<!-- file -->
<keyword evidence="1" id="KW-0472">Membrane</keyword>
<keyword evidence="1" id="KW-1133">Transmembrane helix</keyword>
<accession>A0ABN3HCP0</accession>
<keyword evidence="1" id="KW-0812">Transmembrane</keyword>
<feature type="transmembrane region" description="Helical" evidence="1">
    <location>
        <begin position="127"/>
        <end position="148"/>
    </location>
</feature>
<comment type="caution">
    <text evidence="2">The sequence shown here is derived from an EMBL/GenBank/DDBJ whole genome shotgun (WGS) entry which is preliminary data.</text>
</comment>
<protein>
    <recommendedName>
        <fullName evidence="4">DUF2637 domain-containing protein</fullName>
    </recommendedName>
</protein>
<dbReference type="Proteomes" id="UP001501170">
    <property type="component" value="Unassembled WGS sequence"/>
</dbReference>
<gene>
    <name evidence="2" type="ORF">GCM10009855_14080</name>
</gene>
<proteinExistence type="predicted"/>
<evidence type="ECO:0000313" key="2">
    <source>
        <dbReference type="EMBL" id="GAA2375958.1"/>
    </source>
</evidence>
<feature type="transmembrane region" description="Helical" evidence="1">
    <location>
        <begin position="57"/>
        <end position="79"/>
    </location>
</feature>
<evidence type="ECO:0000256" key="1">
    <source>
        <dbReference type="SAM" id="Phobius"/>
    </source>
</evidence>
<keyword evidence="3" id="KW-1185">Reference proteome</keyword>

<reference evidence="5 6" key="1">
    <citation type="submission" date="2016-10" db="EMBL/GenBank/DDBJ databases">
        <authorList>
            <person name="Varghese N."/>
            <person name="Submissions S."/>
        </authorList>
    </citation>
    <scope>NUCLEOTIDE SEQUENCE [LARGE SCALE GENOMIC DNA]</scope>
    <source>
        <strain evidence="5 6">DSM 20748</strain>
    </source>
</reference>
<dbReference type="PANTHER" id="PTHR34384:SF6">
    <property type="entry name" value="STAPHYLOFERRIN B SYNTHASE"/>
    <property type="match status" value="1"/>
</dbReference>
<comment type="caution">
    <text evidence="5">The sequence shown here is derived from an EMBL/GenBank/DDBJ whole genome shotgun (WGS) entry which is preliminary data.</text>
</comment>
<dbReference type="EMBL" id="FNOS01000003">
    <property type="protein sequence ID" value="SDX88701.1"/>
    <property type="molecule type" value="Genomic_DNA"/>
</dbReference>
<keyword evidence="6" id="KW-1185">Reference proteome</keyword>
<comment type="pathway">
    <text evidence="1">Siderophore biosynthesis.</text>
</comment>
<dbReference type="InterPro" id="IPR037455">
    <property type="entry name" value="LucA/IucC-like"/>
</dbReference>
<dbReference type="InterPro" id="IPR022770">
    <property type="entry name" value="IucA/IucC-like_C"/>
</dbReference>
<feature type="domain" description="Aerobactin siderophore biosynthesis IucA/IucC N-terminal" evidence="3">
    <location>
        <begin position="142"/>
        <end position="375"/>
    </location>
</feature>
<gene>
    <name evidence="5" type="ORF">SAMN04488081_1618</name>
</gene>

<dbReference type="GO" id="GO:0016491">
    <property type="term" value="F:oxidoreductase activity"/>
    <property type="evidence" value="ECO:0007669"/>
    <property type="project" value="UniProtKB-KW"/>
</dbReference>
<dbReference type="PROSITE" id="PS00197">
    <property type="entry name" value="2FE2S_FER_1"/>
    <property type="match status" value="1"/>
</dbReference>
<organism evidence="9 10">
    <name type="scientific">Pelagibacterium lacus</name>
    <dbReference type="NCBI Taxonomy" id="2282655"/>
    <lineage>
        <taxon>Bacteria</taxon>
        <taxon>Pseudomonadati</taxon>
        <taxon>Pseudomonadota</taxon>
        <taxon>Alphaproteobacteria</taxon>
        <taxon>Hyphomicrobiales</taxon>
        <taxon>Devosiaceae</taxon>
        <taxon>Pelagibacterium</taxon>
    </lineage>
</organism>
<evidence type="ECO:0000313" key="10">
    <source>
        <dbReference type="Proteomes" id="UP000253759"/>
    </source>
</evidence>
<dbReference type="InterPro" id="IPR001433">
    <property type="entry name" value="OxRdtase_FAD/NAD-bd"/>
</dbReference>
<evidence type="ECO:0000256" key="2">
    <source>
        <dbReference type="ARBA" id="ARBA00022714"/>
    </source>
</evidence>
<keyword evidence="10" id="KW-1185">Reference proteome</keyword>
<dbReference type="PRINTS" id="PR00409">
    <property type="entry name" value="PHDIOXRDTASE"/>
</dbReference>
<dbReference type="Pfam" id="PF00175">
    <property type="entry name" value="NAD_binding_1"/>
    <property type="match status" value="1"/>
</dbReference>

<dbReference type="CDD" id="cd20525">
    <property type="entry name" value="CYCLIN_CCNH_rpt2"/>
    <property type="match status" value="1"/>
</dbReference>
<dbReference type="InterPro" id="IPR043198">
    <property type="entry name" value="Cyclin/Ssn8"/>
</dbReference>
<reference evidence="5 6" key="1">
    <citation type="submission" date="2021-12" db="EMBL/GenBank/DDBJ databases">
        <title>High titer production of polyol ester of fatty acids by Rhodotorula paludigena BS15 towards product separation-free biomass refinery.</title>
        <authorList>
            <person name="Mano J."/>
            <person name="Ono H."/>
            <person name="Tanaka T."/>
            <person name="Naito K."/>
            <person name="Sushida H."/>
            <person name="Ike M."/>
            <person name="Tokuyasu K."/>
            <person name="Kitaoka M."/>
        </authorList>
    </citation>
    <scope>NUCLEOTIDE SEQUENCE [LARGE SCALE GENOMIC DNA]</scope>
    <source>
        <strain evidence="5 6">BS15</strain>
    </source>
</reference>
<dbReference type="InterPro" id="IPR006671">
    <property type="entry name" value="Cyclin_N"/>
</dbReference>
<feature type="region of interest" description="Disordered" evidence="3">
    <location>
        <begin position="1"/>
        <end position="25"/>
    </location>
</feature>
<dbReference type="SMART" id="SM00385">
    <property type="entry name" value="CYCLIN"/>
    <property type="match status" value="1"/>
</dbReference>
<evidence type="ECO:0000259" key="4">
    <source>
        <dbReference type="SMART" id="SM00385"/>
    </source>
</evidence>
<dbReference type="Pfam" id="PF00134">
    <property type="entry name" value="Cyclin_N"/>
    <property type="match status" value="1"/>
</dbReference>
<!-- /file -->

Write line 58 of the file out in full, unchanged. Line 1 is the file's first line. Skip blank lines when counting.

</dbReference>